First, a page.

By Nichole Giles
Climbing wildly up my back yard pergola are vines of different varieties, some more mature than others, but all growing tall and thick. I was particularly proud of one Trumpet Creeper, which had grown taller and thicker than all the other vines, and just this year began to bloom with beautiful, fragrant flowers. That vine is my favorite this year, since it has proven to have great potential beauty. It became so lush and healthy, that it began to grow outward along the patio, and into other plants. The taller vines grew heavy and burdensome with lush greenery, and a great many began to hang down at about face height, threatening to break off and fall to their deaths on the patio below.
I stood on the patio a few days before I was to host a picnic, determined to tame this beautiful creature, but unsure of the best method. (As I have mentioned before, my thumbs are not completely green.) First, I tried winding the vines among themselves, twisting them together and training them up over the top of the overhang, but the vines refused to cooperate. Next, I bought some greenery wire and attempted to anchor the bulk of the vines to the pergola’s wooden beam, but as I said, the vines were heavy and thick, and only a few of the strongest vines stayed secure. Finally, as a last resort, I snatched a pair of trimmers and did the unthinkable. Standing on a ladder holding a fistful of greenery I began snipping and chopping, and I was brutal. I cut back every unruly, rebellious, or misbehaving branch of that beautiful plant. Including some of the very few branches that had begun to bloom. (sniff, sniff!)
It was a hard choice, but it had to be made for the good of the yard. I mean, lets face it, no one wants to be smacked in the face by a flower every time they walk down the stone steps, no matter how good the flower smells.
When I was finished, I dragged away the ladder, and then the city-sized garbage can full of vine clippings. When I came back and looked up, I was amazed with what I saw. I had expected my vine to look sad and bare with its wild beauty mostly thrown away, but the end result turned out differently. The vine wound magnificently through itself, some of the thick wood was exposed, and a great deal of greenery remained. Those branches I had managed to anchor to the pole wound up and around the top, adding natural shade to the slats above. And even though I had cut some of the blooms, I was now able to see that under all the heavy foliage were several tiny sun-seeking buds, just waiting for me to free them. (They have continued flowering all month.)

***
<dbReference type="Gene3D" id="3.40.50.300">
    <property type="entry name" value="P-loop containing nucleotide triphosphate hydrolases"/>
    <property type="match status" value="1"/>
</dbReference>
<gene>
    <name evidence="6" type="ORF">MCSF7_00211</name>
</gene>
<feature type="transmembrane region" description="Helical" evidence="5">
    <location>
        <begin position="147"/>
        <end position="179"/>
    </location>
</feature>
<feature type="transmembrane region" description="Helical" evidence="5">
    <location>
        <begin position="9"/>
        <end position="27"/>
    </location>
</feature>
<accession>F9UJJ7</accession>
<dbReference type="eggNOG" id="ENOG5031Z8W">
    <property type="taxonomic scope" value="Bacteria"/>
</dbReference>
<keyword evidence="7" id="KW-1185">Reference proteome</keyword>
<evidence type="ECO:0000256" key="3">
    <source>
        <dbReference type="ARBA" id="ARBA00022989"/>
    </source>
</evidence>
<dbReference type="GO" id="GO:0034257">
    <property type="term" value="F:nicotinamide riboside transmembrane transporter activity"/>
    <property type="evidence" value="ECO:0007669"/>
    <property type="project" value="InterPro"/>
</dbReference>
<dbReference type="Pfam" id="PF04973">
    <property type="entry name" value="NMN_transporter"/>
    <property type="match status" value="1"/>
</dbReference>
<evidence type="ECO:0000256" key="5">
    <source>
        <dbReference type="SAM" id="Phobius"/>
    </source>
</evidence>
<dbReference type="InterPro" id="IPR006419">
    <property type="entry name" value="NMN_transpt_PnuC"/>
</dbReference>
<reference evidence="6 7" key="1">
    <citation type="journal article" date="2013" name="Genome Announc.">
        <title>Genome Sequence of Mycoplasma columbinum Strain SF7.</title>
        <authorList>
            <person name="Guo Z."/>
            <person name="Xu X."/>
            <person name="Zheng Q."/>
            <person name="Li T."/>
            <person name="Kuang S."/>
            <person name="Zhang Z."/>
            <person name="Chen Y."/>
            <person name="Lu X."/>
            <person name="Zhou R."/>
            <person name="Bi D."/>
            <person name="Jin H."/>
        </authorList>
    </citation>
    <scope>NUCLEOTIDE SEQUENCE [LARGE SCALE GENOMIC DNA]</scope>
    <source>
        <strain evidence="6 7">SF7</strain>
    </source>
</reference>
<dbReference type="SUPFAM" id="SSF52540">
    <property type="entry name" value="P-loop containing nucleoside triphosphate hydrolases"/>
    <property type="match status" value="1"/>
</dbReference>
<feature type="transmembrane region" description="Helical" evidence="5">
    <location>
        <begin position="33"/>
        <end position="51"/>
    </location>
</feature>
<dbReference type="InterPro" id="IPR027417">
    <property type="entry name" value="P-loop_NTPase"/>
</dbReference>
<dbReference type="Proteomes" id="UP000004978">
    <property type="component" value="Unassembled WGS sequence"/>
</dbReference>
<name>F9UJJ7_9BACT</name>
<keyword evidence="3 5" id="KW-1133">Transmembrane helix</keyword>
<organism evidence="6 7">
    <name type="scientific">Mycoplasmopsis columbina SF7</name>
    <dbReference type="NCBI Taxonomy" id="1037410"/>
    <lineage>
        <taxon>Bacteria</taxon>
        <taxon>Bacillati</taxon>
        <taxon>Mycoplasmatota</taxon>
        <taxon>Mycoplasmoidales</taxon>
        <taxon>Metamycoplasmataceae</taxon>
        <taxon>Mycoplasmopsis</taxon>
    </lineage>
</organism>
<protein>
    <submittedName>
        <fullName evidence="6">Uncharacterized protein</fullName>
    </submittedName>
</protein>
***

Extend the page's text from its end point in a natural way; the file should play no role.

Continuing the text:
Though it was beautiful to begin with, my now tamed vine had strength and practicality, and though I never would have believed it when I started out, the trimmed down version was far more impressive.
There is a lesson to be learned from the vine. A story may be beautiful and strong. We may try our best to wind or anchor the branches, but sometimes it’s best to prune even our most precious blooms. But before you shed a single tear over the loss of these things you’ve cut, stand back and look at how impressive your story has become.
That is the end result, and what the editors will see: the trimmed down version that winds majestically to the climax, and then gracefully finishes with aplomb. So go ahead. Grab your delete button and a handful of words and get going. It’s time to free your story and let it bloom.